A healthcare provider’s main goal is to deliver the services that people needs to avail. However, there are some concerns over the implementation of heath programs that may involve issues with gender and racial differences. In order to minimize the failure rate of such programs, one should be able to understand how to deal with gender and racial aspects when delivering an education or preventive program for the whole population.
It is necessary for a health care provider to understand racial and gender differences among people because implementing a universal program may not be appropriate especially if there are differences among population sectors. One should be able to identify the true lifestyle of people based on gender and how each gender type responds to new education and programs that will affect their choices and decisions in life, whether to take advantage of a healthcare program or not.
Similarly, racial differences pose a problem when a certain health program is implemented. These races represent societies, which will then represent cultures and traditions. In the end, ethical and moral perceptions will be the true factor whether one racial sector will accept a health program or not. There are certain barriers to having a universal approach in health care promotion and education. When it comes to gender, it may be difficult to modify the lifestyles of male and females as well as the members of the third sex.
This is because each gender scope has different lifestyles. Moreover, each has their respective way of accepting an idea according to how they should be acting and thinking as enforced by the society. This is also similar to culture differences. One health program may be acceptable to one culture while another segment may reject it due to but not limited to traditions, morality, ethics or social structure.
Lastly, age is also a problematic barrier because one program should be divided into several parts according to whether the program recipient is mature enough or not to accept new education. For example, in order to overcome these barriers, specific health care programs should be initiated. When it comes to gender, there should be an allocated STD prevention program that will be based on the lifestyle of female, males and gays and lesbians according to their sexuality and preferences.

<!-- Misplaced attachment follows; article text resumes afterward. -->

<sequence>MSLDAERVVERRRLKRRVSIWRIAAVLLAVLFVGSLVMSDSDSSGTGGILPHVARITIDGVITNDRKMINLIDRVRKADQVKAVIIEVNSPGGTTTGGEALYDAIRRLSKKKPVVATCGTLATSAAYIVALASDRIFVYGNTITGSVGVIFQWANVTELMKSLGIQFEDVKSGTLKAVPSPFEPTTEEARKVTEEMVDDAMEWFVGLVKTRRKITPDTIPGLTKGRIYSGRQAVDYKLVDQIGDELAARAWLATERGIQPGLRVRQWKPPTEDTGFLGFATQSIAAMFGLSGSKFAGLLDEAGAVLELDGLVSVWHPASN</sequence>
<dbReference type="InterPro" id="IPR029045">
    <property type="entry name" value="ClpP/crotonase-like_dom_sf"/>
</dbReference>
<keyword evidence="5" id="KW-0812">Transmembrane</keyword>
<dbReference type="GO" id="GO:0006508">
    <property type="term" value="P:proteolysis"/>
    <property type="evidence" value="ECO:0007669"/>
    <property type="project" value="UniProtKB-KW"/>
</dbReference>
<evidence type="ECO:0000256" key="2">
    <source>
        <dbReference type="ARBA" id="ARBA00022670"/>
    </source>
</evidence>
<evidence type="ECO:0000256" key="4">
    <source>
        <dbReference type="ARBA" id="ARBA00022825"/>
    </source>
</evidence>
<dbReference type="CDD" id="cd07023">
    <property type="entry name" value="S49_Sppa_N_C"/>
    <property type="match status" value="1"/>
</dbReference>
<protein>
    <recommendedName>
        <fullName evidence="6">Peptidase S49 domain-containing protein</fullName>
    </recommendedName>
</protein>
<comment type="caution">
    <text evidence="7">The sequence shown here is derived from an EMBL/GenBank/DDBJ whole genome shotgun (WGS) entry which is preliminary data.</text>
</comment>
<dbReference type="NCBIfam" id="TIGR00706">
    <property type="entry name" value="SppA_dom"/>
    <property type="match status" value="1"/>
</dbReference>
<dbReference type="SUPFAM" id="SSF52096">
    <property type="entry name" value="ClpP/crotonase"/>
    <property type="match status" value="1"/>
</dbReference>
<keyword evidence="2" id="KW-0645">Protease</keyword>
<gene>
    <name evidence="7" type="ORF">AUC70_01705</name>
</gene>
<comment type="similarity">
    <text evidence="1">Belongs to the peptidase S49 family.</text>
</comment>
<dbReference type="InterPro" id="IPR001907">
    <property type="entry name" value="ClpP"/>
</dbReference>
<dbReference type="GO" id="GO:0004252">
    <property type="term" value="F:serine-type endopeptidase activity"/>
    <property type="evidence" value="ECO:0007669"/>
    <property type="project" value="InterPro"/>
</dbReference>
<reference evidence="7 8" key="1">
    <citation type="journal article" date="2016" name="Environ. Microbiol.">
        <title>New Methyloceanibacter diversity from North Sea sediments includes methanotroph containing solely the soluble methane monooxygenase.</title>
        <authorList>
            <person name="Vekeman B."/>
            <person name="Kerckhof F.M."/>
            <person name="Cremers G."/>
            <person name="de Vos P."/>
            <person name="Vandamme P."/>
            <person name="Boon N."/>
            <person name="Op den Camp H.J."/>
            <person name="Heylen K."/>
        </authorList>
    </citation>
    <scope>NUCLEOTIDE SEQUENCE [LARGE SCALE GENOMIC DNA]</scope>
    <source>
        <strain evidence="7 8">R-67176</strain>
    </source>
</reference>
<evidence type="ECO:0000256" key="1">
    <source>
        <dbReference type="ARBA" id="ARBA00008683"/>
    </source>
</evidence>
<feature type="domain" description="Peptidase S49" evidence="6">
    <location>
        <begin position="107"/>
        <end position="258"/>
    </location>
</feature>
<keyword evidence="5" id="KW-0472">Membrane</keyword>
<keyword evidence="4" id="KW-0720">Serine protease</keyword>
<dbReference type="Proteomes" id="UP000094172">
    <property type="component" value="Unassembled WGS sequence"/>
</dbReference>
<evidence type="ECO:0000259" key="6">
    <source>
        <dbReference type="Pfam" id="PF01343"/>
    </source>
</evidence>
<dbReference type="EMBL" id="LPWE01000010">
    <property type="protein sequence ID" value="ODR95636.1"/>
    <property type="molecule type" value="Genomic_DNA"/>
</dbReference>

A study points out that females contract Chlamydia three times more than males (Avert, 2010). When referring to race, health programs should provide STD prevention options according to how a specific race and culture accepts contraceptives and health methods. For the age concern, the key to giving effective STD programs and education is to divide them into segments where one age group will have a definite program while the other receives a modified one, all of which are related to the careful study of their ability to understand according to age.
For example, CDCNPIN noted that 70% of senior high school students have had sex (Merritt, 2010). This is a good segment where a specific program can be applied as opposed to having an integrated one. REFERENCES Avert, Initials. (2010, June 17). Std reporting in the usa. Retrieved from http://www. avert. org/std-statistics-america. htm Merritt, G. (2010, August 16). “youth risk behavior survey: 70 percent of high school seniors have had sex”. Retrieved from http://www. cdcnpin. org/scripts/news/NewsList. asp